This discussion in the gemara appears to call into question the approach taken by the aforementioned Rishonim. According to the gemara, although a father cannot sell his daughter after having previously married her off, he can sell her after she had been married independently. Why can the father sell his daughter after he consents to her marriage? After all, according to these Rishonim, through the father's consent he, not the daughter, actually participates in the marriage, and we already established that a father may not sell his daughter after having betrothed her!
This gemara seems to suggest an alternate interpretation of our sugya, by which the daughter, not the father, is the active participant in the kiddushin. The father merely has to grant permission in order to allow for the kiddushin of the daughter. Therefore, the father may sell the daughter even after agreeing to her kiddushin, since this consent is not considered kiddushin itself and hence the father himself never betrothed his daughter, and never forfeited his right to sell her.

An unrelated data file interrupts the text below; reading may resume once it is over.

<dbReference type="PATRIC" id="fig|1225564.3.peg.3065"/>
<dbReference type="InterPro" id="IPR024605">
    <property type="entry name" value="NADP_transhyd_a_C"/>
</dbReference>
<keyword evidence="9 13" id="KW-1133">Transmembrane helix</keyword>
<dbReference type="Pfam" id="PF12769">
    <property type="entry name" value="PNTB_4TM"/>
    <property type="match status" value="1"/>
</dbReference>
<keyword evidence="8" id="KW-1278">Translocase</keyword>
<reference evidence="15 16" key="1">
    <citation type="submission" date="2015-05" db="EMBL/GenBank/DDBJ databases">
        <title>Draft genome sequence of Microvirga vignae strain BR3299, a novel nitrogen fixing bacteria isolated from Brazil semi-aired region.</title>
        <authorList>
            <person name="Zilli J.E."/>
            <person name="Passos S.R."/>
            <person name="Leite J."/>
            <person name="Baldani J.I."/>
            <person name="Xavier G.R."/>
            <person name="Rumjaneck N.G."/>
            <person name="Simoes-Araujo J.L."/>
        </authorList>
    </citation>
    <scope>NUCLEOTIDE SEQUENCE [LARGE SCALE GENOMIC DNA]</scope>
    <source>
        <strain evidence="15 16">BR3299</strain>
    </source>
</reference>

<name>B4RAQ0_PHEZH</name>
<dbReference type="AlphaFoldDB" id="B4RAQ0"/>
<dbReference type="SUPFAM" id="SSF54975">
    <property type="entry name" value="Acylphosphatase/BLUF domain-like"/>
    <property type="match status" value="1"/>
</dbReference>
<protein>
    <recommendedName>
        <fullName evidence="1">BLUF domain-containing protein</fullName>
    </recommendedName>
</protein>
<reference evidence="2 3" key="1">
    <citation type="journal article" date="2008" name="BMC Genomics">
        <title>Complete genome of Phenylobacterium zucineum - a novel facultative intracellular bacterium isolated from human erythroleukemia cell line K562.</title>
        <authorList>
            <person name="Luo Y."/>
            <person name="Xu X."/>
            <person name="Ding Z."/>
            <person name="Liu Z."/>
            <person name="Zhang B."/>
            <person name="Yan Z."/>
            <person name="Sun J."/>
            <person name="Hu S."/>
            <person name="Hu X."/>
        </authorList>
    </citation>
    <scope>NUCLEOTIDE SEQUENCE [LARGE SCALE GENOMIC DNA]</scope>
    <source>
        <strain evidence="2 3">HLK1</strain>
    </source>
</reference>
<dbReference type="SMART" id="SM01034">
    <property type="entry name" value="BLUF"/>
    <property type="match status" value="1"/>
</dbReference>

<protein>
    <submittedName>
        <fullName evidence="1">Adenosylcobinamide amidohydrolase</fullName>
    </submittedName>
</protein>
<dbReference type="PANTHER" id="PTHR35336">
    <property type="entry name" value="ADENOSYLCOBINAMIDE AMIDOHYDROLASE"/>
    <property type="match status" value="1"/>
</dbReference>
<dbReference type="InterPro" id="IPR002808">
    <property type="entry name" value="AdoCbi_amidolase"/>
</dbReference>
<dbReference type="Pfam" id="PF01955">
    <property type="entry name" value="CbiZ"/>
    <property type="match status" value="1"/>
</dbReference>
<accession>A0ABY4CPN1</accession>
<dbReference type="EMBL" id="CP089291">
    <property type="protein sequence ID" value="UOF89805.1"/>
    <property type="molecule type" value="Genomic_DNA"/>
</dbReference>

This understanding, though novel, finds additional support in the position adopted by the Rashba, who argues as follows:
"We may explain that perhaps the father consents when he hears [of the betrothal], such as if he kept silent when he heard [rather than objecting]… This becomes similar to a case of [a groom who tells the bride,] 'You are betrothed to me on condition that your father consents,' where she is betrothed once he [the father] hears and does not object, even though it did not take effect at the time of the giving [of the kiddushin money]… Here, even though the money is gone before the father hears [of the betrothal], we nevertheless must concern ourselves [for the possible consent of the father, and hence the validity of the kiddushin], as it resembles a situation [where the groom says,] 'You are betrothed to me after thirty days,' in which case even though the money is gone [before thirty days have passed], she is betrothed."